The more you know, the better prepared you’ll be to handle the uncertainty of living with MS. Tap into our educational opportunities to:
- Hear about current MS research
- Brush up on the latest MS therapies
- Learn a new symptom management technique
- Get answers to your burning questions
- Meet others like you
- Speak candidly with top MS professionals
- ...and more, we have something for everyone!
Information Resource Center (IRC)
The highly-skilled, experienced staff of the IRC can provide referrals to various professional services in your local community, from neurologists to in-home services to mobility equipment vendors and more.
Newly Diagnosed Orientations
On a quarterly basis, this informative program, conducted by trained National MS Society staff and an RN specializing in MS, will address the most common concerns for people who are newly diagnosed.
We have an extensive collection of books, audiocassettes, and videotapes available for loan. Our staff can help you find the resource that meets your needs, or you can browse through our library catalog online.
Community & Pharmaceutical Programs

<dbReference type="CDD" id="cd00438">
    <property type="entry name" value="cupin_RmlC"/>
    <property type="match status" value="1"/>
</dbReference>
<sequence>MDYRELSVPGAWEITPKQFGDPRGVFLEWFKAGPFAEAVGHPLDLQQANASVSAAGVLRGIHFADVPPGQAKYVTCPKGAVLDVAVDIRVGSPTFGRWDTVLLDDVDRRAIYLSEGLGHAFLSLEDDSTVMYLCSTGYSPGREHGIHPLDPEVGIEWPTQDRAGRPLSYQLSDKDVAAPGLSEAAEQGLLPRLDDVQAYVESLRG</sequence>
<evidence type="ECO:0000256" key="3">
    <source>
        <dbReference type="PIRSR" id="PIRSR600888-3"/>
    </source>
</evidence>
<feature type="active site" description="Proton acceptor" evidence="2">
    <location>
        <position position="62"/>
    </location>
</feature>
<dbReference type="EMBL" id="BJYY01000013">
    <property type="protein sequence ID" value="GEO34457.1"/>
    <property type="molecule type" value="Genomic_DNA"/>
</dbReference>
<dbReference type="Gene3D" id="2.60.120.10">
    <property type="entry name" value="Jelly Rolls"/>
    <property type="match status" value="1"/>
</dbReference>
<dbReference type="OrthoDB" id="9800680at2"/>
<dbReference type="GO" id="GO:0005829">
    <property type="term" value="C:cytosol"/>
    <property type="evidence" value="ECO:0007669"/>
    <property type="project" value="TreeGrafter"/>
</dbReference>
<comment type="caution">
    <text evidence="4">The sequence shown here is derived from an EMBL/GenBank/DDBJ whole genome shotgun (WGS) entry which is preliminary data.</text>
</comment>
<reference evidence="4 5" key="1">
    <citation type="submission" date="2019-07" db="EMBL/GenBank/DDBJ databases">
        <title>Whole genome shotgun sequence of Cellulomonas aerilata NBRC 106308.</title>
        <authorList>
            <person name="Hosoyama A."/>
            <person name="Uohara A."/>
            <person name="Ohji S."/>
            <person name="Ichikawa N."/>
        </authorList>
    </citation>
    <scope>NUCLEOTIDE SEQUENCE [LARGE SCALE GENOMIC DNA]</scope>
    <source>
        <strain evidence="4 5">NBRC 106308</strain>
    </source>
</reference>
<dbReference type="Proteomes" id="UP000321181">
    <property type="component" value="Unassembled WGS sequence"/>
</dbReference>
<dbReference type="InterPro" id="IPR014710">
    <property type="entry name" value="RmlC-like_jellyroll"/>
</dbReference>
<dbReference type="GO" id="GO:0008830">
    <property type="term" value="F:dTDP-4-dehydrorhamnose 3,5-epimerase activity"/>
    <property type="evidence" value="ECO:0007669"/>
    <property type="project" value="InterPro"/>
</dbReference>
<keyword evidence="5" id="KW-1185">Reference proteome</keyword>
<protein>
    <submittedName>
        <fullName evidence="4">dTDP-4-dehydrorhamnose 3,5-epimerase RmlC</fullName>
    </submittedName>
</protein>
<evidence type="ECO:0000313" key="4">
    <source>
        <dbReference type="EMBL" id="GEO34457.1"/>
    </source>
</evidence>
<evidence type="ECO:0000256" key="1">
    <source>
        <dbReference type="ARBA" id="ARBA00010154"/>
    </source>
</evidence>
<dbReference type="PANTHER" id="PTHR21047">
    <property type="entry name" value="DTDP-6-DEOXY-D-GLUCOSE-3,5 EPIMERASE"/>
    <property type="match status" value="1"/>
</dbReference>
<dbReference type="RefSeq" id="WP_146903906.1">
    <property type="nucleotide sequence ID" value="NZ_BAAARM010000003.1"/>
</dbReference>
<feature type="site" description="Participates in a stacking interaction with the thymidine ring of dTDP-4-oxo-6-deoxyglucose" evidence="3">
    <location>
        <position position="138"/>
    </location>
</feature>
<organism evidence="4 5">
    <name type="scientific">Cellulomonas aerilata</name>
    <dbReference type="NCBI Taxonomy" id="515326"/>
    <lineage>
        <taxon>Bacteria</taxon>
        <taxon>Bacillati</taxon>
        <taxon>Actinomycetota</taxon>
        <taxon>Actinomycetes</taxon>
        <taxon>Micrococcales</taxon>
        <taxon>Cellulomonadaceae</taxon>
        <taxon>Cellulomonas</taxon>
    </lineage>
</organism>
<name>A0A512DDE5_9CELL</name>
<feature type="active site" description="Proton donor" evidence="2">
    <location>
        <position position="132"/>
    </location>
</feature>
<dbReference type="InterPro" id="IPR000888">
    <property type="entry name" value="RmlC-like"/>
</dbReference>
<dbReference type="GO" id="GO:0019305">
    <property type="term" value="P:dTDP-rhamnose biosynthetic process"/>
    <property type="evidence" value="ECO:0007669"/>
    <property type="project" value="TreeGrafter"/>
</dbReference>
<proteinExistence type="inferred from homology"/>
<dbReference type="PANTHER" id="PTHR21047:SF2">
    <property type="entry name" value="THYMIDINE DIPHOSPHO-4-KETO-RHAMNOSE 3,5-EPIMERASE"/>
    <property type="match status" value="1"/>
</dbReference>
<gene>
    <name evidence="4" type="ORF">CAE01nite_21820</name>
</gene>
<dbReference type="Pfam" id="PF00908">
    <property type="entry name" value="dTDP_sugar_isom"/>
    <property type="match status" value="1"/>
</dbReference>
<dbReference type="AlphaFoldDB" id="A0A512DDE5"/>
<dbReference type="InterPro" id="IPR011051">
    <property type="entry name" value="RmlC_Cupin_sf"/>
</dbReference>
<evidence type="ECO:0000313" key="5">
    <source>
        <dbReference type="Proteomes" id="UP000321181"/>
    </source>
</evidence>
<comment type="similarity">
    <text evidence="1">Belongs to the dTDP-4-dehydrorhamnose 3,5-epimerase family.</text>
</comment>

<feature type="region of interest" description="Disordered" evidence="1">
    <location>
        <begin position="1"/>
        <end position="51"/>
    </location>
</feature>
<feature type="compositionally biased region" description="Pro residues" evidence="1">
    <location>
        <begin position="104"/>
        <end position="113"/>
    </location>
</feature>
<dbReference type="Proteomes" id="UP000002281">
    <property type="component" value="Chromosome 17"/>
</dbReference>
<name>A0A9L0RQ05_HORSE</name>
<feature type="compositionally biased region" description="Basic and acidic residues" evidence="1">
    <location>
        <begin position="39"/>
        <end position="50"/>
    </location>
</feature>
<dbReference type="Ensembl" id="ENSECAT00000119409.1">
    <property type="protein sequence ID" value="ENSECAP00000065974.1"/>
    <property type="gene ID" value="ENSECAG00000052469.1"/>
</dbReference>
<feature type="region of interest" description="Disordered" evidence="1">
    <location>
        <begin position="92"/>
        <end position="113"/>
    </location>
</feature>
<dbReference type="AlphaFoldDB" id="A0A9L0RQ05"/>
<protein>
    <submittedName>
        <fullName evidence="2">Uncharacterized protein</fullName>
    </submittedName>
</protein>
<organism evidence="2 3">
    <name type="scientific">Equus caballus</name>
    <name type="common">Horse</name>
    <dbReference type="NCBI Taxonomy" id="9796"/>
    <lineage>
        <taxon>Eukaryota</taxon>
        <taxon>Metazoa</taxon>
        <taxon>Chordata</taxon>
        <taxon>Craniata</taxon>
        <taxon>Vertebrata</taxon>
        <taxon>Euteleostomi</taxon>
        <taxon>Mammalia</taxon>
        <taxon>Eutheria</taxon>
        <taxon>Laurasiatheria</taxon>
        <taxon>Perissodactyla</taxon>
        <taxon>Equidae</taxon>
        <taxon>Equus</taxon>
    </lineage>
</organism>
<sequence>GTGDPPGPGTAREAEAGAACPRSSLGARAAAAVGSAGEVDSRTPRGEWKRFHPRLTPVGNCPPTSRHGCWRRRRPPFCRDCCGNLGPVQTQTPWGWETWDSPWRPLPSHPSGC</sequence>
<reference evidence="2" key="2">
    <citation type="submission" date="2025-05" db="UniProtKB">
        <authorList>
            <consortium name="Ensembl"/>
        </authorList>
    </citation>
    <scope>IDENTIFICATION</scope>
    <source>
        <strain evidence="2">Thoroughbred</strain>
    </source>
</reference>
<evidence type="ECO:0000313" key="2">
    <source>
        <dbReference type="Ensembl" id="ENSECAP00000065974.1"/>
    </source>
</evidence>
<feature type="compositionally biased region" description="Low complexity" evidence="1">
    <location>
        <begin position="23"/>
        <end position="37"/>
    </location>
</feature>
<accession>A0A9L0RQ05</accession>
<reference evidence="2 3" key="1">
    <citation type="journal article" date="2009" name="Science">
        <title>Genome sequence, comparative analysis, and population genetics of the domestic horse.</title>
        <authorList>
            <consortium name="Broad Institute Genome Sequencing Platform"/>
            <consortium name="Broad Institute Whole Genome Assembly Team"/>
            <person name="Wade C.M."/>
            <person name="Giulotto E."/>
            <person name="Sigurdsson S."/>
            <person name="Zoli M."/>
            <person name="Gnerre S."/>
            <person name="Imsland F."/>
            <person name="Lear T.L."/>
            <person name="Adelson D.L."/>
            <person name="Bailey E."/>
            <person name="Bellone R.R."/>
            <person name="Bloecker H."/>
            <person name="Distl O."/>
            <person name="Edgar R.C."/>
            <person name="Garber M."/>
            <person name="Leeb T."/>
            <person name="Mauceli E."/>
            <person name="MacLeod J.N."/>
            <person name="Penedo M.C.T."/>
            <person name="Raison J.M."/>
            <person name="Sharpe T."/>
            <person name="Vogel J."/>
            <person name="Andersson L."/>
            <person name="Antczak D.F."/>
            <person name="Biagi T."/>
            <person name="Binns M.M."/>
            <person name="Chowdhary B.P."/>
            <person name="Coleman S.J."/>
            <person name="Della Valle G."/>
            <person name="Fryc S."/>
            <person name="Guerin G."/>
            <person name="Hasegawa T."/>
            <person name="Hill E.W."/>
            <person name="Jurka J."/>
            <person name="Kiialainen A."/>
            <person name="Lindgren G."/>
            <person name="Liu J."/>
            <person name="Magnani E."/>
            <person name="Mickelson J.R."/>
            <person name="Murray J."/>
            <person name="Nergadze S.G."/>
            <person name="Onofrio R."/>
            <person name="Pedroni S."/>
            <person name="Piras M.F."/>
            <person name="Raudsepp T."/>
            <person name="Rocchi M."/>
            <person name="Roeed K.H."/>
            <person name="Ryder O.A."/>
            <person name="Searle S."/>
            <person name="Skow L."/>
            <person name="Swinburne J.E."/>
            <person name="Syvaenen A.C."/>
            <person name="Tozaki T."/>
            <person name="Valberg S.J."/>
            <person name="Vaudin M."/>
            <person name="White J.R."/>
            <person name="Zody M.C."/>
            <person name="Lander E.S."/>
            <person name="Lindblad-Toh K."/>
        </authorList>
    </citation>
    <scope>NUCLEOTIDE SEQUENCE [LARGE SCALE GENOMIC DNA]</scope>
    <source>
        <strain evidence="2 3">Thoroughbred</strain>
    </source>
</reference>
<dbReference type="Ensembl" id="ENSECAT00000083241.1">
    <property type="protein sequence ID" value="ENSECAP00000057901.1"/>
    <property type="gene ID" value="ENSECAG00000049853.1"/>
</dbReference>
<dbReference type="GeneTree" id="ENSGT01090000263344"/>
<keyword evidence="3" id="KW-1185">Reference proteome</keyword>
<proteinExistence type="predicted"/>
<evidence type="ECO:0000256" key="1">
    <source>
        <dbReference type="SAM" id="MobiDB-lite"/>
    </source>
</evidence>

Community members and pharmaceutical companies frequently offering a variety of educational and social programs in the area.
Accessible from the Comfort of Home
Join us from the comfort of your own phone for the West Region Teleconference series, a year of informative conference calls on a diverse range of topics for people living with MS. Or listen to recordings from past Society teleconferences on a variety of MS topics from expert speakers, including employment teleconferences.
Join a live webcast, explore online educational videos, Accessible Technology. Some people face visual, dexterity and cognitive challenges which can make everyday tasks such as reading the newspaper, typing an e-mail and communication with friends challenging. There are affordable, easy-to-use technology solutions that can help you stay connected.
Local research and trials
Northern California is home to some of the top MS research institutions in the world. Without people living with MS who are willing to serve as volunteers in these studies, we could not look forward to new and better therapies.